Version 3 (modified by leon, 6 years ago) (diff)


Visualization with OpenGL

Essential approaches to programming computer graphics with Open Graphics Language (OpenGL) graphics library are described. This document serves as the basis for exercises in PRACE Summer of HPC Visualization training. Rationale for giving introduction to OpenGL is that such knowledge is important when developing codes that require some specific visualization for which OpenGL can be handy. Programming Graphical Processing Unit (GPU) through shaders is an important technique to accelerate graphics and other embarrassing parallel problems. OpenGL evolved from immediate mode to GPU only processing with the advent of OpenGL Shading Language (GLSL). Introduction to the subject is given by recipes to follow, discussing important techniques for visualization that can also be extended to general GPU programming for parallel computing. Instead of jumping to the latest OpenGL specification we use minimum required OpenGL 2.1 with the extensions currently available on modest hardware and still be able to use modern OpenGL 3.1+ programming principles.


For the visualization of specific phenomena is usually not possible to use a general purpose visualization tools. Such cases occur especially in the visualization of engineering and physics problems. The modeling results are usually not only simple function plots but complex objects such as graphs, hierarchical structure, animation, motion mechanism, control channels, volume models of specific forms, ...

Through the time different standards were effective for computer graphics. This is mainly due to the complexity of implementation and closed code in the past. OpenGL remains the only widely accepted open standard, which was first introduced on Silicon Graphics workstations (SGI). There exist also a Microsoft Direct3D, which is limited to PCs with Windows and is not as easy to use as OpenGL, which is due to its openness and capacity provided on all operating systems and hardware platforms. OpenGL stagnated for some time with upgrades to the original SGI specification. Many extensions previously available from hardware vendors are now standardized with OpenGL 3+ where things dramatically changed. Immediate mode programming where communication from OS to GPU was regular practice and major obstacle to graphics performance. Programming knowledge of OpenGL 1.x is therefore not recommended for nowadays and can simply be forgotten and treated as legacy.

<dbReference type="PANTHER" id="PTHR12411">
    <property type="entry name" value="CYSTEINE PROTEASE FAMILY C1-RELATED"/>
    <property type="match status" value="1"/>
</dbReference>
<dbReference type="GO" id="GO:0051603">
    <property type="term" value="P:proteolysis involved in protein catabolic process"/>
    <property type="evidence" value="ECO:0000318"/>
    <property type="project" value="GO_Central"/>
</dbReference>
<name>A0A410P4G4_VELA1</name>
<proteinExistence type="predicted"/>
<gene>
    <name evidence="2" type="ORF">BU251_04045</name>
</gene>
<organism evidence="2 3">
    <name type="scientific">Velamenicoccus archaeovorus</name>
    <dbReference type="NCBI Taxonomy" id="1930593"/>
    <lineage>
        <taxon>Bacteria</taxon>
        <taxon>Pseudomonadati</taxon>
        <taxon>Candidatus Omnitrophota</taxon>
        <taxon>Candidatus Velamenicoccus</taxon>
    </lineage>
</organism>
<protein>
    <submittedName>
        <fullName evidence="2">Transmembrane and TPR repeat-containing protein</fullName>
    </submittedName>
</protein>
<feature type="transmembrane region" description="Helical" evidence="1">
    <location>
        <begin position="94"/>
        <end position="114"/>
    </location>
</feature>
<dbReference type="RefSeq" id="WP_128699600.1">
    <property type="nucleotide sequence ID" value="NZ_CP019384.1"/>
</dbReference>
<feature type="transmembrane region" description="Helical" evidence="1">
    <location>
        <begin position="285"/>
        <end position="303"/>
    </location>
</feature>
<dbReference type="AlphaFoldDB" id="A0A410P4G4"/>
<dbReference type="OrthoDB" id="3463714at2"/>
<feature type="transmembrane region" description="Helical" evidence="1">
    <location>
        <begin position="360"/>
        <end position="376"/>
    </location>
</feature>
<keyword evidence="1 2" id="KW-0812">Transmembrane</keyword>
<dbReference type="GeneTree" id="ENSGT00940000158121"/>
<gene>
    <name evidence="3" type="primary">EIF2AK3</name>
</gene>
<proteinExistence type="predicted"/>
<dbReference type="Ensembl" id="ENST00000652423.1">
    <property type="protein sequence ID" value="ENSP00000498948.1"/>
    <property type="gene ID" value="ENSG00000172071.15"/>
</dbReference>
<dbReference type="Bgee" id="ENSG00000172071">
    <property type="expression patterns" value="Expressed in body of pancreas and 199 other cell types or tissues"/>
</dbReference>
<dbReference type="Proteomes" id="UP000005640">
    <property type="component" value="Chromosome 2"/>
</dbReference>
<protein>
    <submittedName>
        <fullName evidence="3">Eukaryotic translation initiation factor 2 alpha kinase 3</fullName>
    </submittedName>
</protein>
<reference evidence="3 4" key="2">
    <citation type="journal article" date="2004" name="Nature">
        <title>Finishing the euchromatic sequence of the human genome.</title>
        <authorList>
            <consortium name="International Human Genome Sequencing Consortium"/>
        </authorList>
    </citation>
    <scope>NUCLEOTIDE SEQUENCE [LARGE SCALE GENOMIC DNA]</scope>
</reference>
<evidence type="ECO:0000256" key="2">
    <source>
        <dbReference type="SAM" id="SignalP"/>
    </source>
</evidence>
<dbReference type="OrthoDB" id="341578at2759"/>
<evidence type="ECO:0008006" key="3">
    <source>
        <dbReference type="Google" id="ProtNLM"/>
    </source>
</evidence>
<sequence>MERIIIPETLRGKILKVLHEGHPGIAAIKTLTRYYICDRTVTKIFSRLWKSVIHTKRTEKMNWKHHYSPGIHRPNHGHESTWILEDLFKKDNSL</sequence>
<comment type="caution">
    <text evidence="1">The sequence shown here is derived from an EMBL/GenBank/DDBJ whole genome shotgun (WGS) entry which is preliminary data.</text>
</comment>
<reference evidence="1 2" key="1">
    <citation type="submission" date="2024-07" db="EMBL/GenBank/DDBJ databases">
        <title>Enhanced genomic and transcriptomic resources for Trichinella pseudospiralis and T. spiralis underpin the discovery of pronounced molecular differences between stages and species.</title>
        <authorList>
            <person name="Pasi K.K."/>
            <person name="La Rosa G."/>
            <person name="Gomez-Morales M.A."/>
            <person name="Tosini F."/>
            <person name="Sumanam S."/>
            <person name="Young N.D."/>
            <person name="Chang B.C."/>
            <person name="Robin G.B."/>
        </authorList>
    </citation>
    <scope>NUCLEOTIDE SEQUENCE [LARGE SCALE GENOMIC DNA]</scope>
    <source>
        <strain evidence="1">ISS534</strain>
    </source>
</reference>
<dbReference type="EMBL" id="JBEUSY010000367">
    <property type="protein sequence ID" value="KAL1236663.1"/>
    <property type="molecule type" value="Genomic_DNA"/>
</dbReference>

Pipeline Modern OpenGL changed previously fixed rendering pipeline to fully programmable graphics pipeline as shown in Fig.1 Processors that transform input vertex data to the window context at the end are called shaders. The Vertex shader and the Fragment shader are most important in the rendering pipeline. To use rendering pipeline as shown in Fig.1 one has to provide program for them as there is no default because they are essential part of every OpenGL program. Programming shaders is done in GLSL (OpenGL Shading Language) that is similar to C language with some predefined variables and reserved keywords that help describing communication between OS and GPU. Programs (for shaders) written in GLSL are compiled on-the-fly, assembled and transferred to GPU for execution.

OpenGL is designed as a hardware-independent interface between the program code and graphics accelerator. Hardware independence of OpenGL means also that in the language specification there is no support for control of window system events that occur with interactive programming. For such interactive control for each operating system were designed interfaces that connect the machine with the OpenGL system. Due to the specifics of different window systems (Windows, XWindow, MacOS, iOS, Android) it is required that for each system tailored techniques are used to call OpenGL commands in hardware. Portability is thus limited by graphical user interface (GUI) that handles OpenGL context (window). In order to still be able to write portable programs with otherwise limited functionality of the user interface, GLUT library (OpenGL Utility Toolkit) was created. It compensates all the differences between operating systems and introduces a unified methods of manipulating events. With the GLUT library it is possible to write portable programs that are easy to write and have sufficient capacity for simple user interfaces.